Swiftpack.co - Package - MihaelIsaev/FluentQuery

Mihael Isaev

MIT License Swift 4.1 Twitter


Quick Intro

struct PublicUser: Codable {
    var name: String
    var petName: String
    var petType: String
    var petToysQuantity: Int
}
try FQL()
    .select(all: User.self)
    .select(\Pet.name, as: "petName")
    .select(\PetType.name, as: "petType")
    .select(.count(\PetToy.id), as: "petToysQuantity")
    .from(User.self)
    .join(.left, Pet.self, where: \Pet.id == \User.idPet)
    .join(.left, PetType.self, where: \PetType.id == \Pet.idType)
    .join(.left, PetToy.self, where: \PetToy.idPet == \Pet.id)
    .groupBy(\User.id, \Pet.id, \PetType.id, \PetToy.id)
    .execute(on: conn)
    .decode(PublicUser.self) // -> Future<[PublicUser]> 🔥🔥🔥

Intro

It's a swift lib that gives ability to build complex raw SQL-queries in a more easy way using KeyPaths. I call it FQL 😎

Built for Vapor3 and depends on Fluent package because it uses Model.reflectProperty(forKey:) method to decode KeyPaths.

For now I developing it for Postgres queries so it is with Postgres's SQL-syntax only.

Now it supports: query with most common predicates, building json objects in select, subqueries, subquery into json, joins, aggregate functions, etc.

Note: the project is in active development state and it may cause huge syntax changes before v1.0.0

If you have great ideas of how to improve this package write me (@iMike) in Vapor's discord chat or just send pull request.

Hope it'll be useful for someone :)

Install through Swift Package Manager

Edit your Package.swift

//add this repo to dependencies
.package(url: "https://github.com/MihaelIsaev/FluentQuery.git", from: "0.4.18")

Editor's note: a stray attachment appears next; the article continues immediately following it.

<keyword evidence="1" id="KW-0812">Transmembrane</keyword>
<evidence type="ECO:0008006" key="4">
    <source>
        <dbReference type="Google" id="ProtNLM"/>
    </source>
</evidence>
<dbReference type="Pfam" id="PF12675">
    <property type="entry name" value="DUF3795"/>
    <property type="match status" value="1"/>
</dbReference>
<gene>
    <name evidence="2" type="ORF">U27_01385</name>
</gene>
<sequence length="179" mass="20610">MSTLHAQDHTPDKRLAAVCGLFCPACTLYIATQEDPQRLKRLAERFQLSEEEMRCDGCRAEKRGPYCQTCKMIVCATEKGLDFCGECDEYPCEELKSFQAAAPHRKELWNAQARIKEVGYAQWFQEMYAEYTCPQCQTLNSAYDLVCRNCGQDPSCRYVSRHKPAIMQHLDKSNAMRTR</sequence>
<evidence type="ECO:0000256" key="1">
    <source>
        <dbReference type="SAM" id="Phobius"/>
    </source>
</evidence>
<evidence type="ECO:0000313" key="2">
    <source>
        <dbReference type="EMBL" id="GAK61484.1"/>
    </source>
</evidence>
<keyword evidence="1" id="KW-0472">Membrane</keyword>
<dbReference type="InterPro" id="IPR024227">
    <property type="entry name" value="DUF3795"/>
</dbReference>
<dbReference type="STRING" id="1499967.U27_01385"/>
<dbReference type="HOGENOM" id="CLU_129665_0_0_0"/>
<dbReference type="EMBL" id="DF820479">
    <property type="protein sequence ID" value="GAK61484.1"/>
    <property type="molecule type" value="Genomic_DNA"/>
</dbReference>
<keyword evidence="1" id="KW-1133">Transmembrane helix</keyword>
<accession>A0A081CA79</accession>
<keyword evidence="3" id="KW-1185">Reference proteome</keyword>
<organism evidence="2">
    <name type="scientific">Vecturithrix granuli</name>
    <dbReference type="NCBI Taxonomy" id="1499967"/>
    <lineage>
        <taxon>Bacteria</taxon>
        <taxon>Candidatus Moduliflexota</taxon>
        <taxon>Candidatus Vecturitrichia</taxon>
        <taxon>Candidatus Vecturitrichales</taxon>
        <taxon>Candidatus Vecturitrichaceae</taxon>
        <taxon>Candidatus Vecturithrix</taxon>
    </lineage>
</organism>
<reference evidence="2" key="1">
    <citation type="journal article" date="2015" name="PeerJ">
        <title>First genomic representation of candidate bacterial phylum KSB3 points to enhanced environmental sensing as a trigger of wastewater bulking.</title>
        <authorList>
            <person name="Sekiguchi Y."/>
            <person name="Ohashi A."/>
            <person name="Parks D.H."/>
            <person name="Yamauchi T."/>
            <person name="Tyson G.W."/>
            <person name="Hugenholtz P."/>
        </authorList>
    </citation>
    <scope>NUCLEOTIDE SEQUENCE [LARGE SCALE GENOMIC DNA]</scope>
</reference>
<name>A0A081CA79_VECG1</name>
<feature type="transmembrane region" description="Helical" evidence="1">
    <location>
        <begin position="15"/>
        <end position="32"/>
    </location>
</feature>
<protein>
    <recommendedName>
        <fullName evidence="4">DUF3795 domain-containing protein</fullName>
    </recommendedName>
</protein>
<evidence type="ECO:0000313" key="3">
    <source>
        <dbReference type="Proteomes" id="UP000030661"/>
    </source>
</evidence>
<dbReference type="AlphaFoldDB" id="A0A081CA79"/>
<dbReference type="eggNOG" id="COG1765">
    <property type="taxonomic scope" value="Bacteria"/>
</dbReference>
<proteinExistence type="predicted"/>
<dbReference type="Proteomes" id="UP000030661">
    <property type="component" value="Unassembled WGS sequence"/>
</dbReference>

//and don't forget about targets
//"FluentQuery"

One more little intro

I love to write raw SQL queries because it gives ability to flexibly use all the power of database engine.

And Vapor's Fleunt allows you to do raw queries, but the biggest problem of raw queries is its hard to maintain them.

I faced with that problem and I started developing this lib to write raw SQL queries in swift-way by using KeyPaths.

And let's take a look what we have :)

How it works

First of all you need to import the lib

import FluentQuery

Then create FQL object to do some building and get raw query string

let query = FQL()
//some building
let rawQuery: String = query.build()

Let's take a look how to use it with some example request

Imagine that you have a list of cars

So you have Car fluent model

final class Car: Model {
  var id: UUID?
  var year: String
  var color: String
  var engineCapacity: Double
  var idBrand: UUID
  var idModel: UUID
  var idBodyType: UUID
  var idEngineType: UUID
  var idGearboxType: UUID
}

and related models

final class Brand: Decodable {
  var id: UUID?
  var value: String
}
final class Model: Decodable {
  var id: UUID?
  var value: String
}
final class BodyType: Decodable {
  var id: UUID?
  var value: String
}
final class EngineType: Decodable {
  var id: UUID?
  var value: String
}
final class GearboxType: Decodable {
  var id: UUID?
  var value: String
}

ok, and you want to get every car as convenient codable model

struct PublicCar: Content {
  var id: UUID
  var year: String
  var color: String
  var engineCapacity: Double
  var brand: Brand
  var model: Model
  var bodyType: BodyType
  var engineType: EngineType
  var gearboxType: GearboxType
}

Here's example request code for that situation

func getListOfCars(_ req: Request) throws -> Future<[PublicCar]> {